The Fifth Army was tasked to operate independently with very limited logistical support. During the initial phases of the military operation in the Chittagong Hill Tracts, the men had operated on foot, on a ‘Man-Pack’ basis in roadless forests. A military Field Hospital with a Surgical Team was established at Lungleh or Lunglei in the Mizo Hills. Between the battle field and the Hospital, there were no Medical Staging Posts along the route of Casualty Evacuation. The Fifth Army did not set up any Advanced Dressing Stations. The Medical Plan was to initially provide medical support at any place selected by the Battalion in the Field and to directly evacuate the casualty to Lungleh by using helicopters. It was indeed a simple plan. None of us including my Battalion Commander Colonel B K Narayan, Brigadier T S Oberoi, the field Commander of this task Force, and his Chief of Staff Colonel Iqbal Singh had ever imagined that there could be a big surprise in the execution of this straight forward Medical Evacuation Plan.

The Medical Plan for the Fifth Army in Bangladesh. The Experience of Madhurya in the Chittagong Hill Tracts.The India-Pakistan War of 1971 and the Birth of Bangladesh are very significant achievements of Prime Minister Indira Gandhi. As I was then serving in an Establishment under the Cabinet Secretariat, I had direct and personal understanding of her Foreign Policy Initiatives. She had personally approved our military Operation in the Chittagong Hill Tracts. To make the distinction between the Indian Armed Forces and the Special Frontier Force, our Inspector General coined the phrase The ‘Fifth Army in Bangladesh’. In the conduct of this War, we had faced a very critical moment and it needed the Prime Minister’s personal intervention and a decision that she alone could make. I rendered my services and overcame the challenge posed by that critical situation. The importance of this situation could be understood as it needed an intervention from the Prime Minister. I am now asking the Government of India to recognize my GALLANT response inside enemy’s territory without any concern for my personal safety.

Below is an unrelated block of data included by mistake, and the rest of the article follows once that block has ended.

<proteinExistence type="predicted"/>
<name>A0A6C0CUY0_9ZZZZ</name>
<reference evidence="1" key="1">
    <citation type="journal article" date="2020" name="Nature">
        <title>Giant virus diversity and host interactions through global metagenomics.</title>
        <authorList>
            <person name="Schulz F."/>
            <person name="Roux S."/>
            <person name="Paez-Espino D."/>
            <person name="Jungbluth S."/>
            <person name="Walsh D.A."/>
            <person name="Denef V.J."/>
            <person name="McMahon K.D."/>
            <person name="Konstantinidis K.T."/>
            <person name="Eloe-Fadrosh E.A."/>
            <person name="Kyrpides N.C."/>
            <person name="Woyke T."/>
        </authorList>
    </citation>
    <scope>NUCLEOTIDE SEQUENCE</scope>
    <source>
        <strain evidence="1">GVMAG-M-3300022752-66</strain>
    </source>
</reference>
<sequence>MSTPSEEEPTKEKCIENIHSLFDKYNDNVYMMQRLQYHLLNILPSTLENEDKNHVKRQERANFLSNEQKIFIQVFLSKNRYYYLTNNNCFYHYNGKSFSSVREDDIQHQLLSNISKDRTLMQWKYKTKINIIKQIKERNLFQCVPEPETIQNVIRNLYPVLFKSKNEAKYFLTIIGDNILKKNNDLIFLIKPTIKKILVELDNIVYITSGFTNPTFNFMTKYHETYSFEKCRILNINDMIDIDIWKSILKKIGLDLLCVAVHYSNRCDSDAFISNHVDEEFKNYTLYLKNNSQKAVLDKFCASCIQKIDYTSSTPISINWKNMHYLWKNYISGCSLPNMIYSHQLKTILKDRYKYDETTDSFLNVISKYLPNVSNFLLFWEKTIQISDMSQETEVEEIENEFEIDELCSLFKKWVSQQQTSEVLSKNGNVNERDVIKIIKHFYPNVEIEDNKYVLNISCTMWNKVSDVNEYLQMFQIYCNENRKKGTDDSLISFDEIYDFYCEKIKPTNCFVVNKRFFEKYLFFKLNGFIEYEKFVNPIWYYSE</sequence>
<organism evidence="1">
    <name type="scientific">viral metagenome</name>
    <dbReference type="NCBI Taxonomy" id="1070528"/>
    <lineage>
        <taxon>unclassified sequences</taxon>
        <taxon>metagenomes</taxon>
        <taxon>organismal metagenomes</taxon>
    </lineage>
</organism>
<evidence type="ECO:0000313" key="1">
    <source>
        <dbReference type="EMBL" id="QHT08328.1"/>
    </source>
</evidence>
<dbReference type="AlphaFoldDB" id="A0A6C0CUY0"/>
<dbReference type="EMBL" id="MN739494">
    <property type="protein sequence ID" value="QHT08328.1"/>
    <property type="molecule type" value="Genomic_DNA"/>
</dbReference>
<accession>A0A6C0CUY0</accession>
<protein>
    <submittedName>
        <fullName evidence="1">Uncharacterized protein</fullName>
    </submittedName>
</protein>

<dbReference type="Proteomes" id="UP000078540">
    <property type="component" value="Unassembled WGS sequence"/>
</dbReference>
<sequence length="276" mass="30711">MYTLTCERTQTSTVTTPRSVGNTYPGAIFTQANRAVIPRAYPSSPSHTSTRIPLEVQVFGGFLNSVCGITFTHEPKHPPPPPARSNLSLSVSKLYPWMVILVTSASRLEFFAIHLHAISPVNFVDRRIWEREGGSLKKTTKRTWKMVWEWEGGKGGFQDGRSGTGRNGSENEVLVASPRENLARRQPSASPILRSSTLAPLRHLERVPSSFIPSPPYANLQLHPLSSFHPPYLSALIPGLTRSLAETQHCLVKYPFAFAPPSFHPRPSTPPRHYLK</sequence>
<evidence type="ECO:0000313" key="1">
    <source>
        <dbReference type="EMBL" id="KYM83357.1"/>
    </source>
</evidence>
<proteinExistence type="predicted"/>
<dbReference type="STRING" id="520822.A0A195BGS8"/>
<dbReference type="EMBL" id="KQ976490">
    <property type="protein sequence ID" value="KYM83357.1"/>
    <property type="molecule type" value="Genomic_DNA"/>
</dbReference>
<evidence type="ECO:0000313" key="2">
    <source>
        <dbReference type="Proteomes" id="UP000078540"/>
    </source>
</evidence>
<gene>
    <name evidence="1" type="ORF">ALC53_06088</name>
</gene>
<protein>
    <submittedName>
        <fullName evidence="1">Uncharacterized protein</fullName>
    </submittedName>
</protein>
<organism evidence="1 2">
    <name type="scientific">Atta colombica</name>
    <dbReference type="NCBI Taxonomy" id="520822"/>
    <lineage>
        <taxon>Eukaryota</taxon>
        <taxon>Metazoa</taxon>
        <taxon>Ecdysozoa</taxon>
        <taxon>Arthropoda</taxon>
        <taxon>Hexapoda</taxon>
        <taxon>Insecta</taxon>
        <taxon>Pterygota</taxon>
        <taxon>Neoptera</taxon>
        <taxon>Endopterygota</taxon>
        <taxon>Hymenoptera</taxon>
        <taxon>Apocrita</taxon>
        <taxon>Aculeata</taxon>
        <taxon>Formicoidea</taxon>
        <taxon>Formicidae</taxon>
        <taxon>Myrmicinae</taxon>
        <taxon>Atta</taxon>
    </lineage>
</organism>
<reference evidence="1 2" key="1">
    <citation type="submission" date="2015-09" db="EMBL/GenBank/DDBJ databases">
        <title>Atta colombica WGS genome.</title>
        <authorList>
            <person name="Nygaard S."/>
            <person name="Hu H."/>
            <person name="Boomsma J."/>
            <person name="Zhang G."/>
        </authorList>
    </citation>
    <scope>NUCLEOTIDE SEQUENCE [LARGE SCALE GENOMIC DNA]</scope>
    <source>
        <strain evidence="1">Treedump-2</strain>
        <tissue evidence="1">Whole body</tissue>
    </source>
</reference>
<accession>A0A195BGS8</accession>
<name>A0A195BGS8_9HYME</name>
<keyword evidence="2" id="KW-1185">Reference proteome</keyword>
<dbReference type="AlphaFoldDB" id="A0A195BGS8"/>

The first attack on the enemy position was made by the men led by Major Savender Singh Negi and Major G B Velankar of my South Column Unit which was Commanded by Lieutenant Colonel B K Narayan of the Regiment of Artillery, the first Gunner Officer to Command and participate in an Infantry style assault in the conduct of military action. Another Gunner Officer of the Regiment of Artillery, Lieutenant Colonel Krishan Lal Vasudeva Commanded the Central Column Unit of this Operation . Later, both the Company Commanders of my South Column Unit received the Gallantry Awards of Vir Chakra for the courage displayed by them. In the India-Pakistan War of 1971, these two Officers were the first  decorated apart from Major Raj Kumar Malhotra 4 PARA who was with the North Column Unit under the Command of Lieutenant Colonel Prasanta Coomar Purkayastha of Garhwal Rifles. As this successful attack of South Column Unit was concluding, my Unit Commander was informed that an airlift of battle casualties was not possible due to tactical and working difficulties as at that time the Prime Minister of India did not specifically sanction the entry of Indian aircraft into the Pakistani airspace. A helicopter flight to the enemy post that we captured was not possible on that day. Most of the enemy defenders of the post that we attacked had escaped into the forest. The enemy could regroup and launch a counterattack to retake their lost position. Our men without wasting any time had taken up the defensive positions and were ready to fight if the enemy wanted to retake the post.